Puslapio vaizdai


Imitated from Schiller.

NEVER, believe me,
Appear the Immortals,

Never alone :
Scarce had I welcom'd the Sorrow-beguiler,
Iacchus! but in came Boy Cupid, the Smiler;

Lo! Phoebus, the Glorious, descends from his Throne! | They advance, they float in, the Olympians all !

With Divinities fills my

Terrestrial Hall!

How shall I yield you
Due entertainment,

Celestial Quire ?
Me rather, bright guests! with your wings of upbuoyance
Bear aloft to your homes, to your banquets of joyance,
That the roofs of Olympus may echo my lyre !
Hah! we mount! on their pinions they waft up my Soul!

O give me the Nectar!

O fill me the Bowl !

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free! Quicken his eyes with celestial dew, That Styx the destested no more he may view, And like one of us Gods may conceit him to be! Thanks, Hebe ! I quaff it! Io Pæan, I cry!

The Wine of the Immortals

Forbids me to die!


Written in America, in the year 1810.*

All hail ! thou noble Land,

Our Fathers' native soil !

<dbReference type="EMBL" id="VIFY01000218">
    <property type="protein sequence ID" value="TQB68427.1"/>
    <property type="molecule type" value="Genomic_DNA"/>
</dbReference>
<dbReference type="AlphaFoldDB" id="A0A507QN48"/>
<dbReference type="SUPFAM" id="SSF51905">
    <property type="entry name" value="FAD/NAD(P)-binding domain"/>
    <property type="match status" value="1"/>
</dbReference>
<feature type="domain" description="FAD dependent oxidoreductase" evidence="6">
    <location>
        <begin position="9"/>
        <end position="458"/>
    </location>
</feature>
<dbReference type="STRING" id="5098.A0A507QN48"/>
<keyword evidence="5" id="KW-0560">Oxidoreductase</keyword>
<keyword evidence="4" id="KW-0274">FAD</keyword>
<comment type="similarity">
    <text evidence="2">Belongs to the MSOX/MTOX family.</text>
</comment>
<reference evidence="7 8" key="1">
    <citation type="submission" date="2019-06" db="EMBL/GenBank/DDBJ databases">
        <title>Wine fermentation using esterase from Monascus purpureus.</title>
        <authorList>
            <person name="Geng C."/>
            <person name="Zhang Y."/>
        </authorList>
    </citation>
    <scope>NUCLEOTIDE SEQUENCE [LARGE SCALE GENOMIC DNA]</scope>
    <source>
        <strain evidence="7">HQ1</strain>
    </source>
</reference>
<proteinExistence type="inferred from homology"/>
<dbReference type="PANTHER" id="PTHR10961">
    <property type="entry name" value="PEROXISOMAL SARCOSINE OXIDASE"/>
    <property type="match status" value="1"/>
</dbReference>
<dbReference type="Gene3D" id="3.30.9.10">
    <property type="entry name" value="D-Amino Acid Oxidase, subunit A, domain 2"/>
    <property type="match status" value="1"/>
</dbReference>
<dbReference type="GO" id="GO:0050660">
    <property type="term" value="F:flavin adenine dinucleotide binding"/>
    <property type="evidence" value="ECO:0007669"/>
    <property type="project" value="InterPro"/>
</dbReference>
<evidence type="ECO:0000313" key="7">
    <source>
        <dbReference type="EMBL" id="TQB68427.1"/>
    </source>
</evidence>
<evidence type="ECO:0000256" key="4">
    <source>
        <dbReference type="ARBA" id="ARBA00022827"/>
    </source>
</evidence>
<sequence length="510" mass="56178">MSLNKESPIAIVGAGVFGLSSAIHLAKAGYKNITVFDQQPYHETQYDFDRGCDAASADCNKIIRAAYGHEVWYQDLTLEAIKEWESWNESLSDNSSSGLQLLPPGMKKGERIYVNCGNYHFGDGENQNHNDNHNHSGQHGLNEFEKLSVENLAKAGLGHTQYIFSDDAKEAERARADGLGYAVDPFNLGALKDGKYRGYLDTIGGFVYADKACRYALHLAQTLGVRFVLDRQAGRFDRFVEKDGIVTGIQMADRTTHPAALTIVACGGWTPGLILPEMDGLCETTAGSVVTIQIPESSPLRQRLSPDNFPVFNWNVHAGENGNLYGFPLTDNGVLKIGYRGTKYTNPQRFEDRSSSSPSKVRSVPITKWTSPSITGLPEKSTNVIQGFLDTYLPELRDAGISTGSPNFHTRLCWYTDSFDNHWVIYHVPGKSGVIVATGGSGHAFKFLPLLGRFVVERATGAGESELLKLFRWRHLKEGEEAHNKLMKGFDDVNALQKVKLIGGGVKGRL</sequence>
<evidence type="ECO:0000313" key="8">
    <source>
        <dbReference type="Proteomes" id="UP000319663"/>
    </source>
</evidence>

O stretch thy mighty hand,

Gigantic grown by toil,
O'er the vast Atlantic wave to our shore :

For thou with magic might
Canst reach to where the light
Of Phæbus travels bright

The world o'er!

The Genius of our clime,

From his pine-embattled steep,
Shall hail the guest sublime ;

While the Tritons of the deep

* This Poem, written by an American gentleman, a valued and dear friend, I communicate to the reader for its moral, no less than its poetic spirit.

With their conchs the kindred league shall proclaim.

Then let the world combine

O'er the main our Naval Line

Like the milky way shall shine

Bright in fame!


Though ages long have past

Since our Fathers left their home,
Their pilot in the blast,

O’er untravell’d seas to roam,
Yet lives the blood of England in our veins !

And shall we not proclaim

That blood of honest fame

Which no tyranny can tame

By its chains ?

While the language free and bold

Which the Bard of Avon sung,
In which our Milton told

How the vault of Heaven rung
When Satan, blasted, fell with his host;

While this, with rev'rence meet,
Ten thousand echoes greet,
From rock to rock repeat

Round our coast;

While the manners, while the arts,

That mould a nation's soul,
Still cling around our hearts

Between let ocean roll,
Our joint communion breaking with the Sun :

Yet still from either beach
The voice of blood shall reach,
More audible than speech,

• We are One.'*

* This alludes merely to the moral union of the two Countries. The Author would not have it supposed that the tribute of respect, offered in these Stanzas to the Land of his Ancestors, would be paid by him, if at the pense of the independence of that which gave him birth.

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